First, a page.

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  • Provenance

    Private Collection, Switzerland

  • Catalogue Essay

    Widely praised for his deft interpretations of the complex interplay of two and three dimensionality combined with a forceful confrontation of the touchstones of Modernism, Thomas Houseago has set forth a bold and startling new vision for figurative sculpture. Recalling the muscular energy of Rodin, the fractured planes of Picasso, the attenuated forms of Giacometti, and the “truth to materials” ethos of Henry Moore, Houseago imbues each work with a particular dynamism that is inherently contemporary and yet born of the traditional. Forged in a rough-hewn, yet sophisticated manner, Houseago excels in every material in his repertoire, from plaster to wood and metals.

    The current work, Untitled, from 2011 is an exceptional example of his ability to wrestle an inimitable vitality from his material – a vitality which is a direct result of his intensely physical process. Beginning with an armature of iron rods, Houseago then drapes plaster soaked hemp and adds additional plaster forms in order to build up the weighty layers of his forms. Despite being built up, the face appears carved in relief while simultaneously seeming to grow out of its entablature. There is a frenetic energy to the face which strains at its own solidity and physicality. It is as if the head has become detached from the body and even as it can exist of its own volition, strains to find its way out into the world in the round. As the artist himself has enumerated, “I think you could say that all faces in sculptures are to some extent masks, so I’m not unusual in that. But I do love to look at how faces are made in sculptures historically and the stylizations that are employed in masks from different cultures…I create faces or heads or masks usually with the idea that they will be part of a bigger sculpture, but sometimes they are so complete or tell such a clear story that they become complete works, and I present them like that.” (T. Houseago, in R. R. Lafo “Figuratively Speaking,” Sculpture 29, no. 9 (November, 2010) pp. 29-30)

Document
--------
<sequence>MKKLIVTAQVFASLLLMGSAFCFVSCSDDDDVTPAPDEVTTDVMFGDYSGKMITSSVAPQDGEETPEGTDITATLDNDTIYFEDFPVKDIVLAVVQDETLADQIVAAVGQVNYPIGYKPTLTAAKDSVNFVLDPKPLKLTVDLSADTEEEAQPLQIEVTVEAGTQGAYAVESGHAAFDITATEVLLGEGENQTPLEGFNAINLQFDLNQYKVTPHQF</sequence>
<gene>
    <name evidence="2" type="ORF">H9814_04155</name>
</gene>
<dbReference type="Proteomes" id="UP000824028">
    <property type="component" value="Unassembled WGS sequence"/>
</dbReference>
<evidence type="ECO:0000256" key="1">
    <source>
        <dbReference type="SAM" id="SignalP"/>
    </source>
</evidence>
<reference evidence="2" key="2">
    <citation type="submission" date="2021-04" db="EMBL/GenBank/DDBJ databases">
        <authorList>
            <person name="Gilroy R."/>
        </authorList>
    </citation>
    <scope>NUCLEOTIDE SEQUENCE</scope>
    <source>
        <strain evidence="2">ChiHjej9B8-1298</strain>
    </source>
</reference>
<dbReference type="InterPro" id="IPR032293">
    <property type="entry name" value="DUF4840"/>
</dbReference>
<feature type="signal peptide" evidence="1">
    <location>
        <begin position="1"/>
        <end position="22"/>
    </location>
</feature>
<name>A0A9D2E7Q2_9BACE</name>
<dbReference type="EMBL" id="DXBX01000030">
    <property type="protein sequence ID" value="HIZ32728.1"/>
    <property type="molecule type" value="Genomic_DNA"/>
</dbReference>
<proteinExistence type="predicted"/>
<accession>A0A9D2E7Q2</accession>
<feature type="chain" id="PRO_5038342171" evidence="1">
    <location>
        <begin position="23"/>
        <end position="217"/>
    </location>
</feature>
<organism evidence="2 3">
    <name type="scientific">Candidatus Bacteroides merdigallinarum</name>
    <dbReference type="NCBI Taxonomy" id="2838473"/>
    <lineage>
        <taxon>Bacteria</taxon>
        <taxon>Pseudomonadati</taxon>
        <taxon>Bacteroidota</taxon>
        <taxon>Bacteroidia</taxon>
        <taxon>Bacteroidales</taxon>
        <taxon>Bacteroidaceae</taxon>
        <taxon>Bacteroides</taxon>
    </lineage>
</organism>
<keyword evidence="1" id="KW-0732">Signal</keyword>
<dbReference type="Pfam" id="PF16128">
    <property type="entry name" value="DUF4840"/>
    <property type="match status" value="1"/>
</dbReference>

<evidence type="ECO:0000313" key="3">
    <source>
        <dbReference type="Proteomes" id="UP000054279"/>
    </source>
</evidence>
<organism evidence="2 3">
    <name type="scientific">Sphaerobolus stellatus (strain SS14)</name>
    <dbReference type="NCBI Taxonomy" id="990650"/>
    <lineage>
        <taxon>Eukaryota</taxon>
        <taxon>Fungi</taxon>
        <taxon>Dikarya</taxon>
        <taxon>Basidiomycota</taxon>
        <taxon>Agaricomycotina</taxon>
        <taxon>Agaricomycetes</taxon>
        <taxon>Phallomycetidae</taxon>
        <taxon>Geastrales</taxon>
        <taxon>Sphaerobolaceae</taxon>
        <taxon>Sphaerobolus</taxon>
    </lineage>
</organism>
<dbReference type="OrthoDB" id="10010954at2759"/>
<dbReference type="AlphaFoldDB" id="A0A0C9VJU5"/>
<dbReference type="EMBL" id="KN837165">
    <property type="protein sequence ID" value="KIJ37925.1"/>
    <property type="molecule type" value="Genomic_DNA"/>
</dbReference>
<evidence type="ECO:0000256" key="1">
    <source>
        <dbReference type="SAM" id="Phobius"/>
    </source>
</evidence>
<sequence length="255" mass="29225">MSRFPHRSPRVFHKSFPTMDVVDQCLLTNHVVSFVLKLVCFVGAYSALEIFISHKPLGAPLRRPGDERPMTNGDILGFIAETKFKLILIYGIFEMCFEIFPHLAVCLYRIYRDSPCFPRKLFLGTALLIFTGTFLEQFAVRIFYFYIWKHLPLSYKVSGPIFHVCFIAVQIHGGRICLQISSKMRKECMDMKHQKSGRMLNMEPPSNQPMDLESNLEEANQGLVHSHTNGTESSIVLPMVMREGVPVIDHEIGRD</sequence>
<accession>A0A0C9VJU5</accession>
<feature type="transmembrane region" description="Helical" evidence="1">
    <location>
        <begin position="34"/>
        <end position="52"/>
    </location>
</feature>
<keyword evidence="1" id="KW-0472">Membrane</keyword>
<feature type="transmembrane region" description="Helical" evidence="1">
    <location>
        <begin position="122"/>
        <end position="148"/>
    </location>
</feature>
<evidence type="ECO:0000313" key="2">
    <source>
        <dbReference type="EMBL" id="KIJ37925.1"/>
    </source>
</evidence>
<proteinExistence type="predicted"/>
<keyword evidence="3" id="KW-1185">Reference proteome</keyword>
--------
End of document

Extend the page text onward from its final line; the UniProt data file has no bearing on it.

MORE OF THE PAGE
153

Untitled

2011
Tuf-Cal, hemp, iron rebar
83 x 42 x 8 in. (210.8 x 106.7 x 20.3 cm.)
This work is unique.

Estimate
$100,000 - 150,000 

Sold for $149,000

Contact Specialist
Amanda Stoffel
Head of Day Sale
[email protected]
+1 212 940 1261

Contemporary Art Day Sale

New York 16 May 2014 11am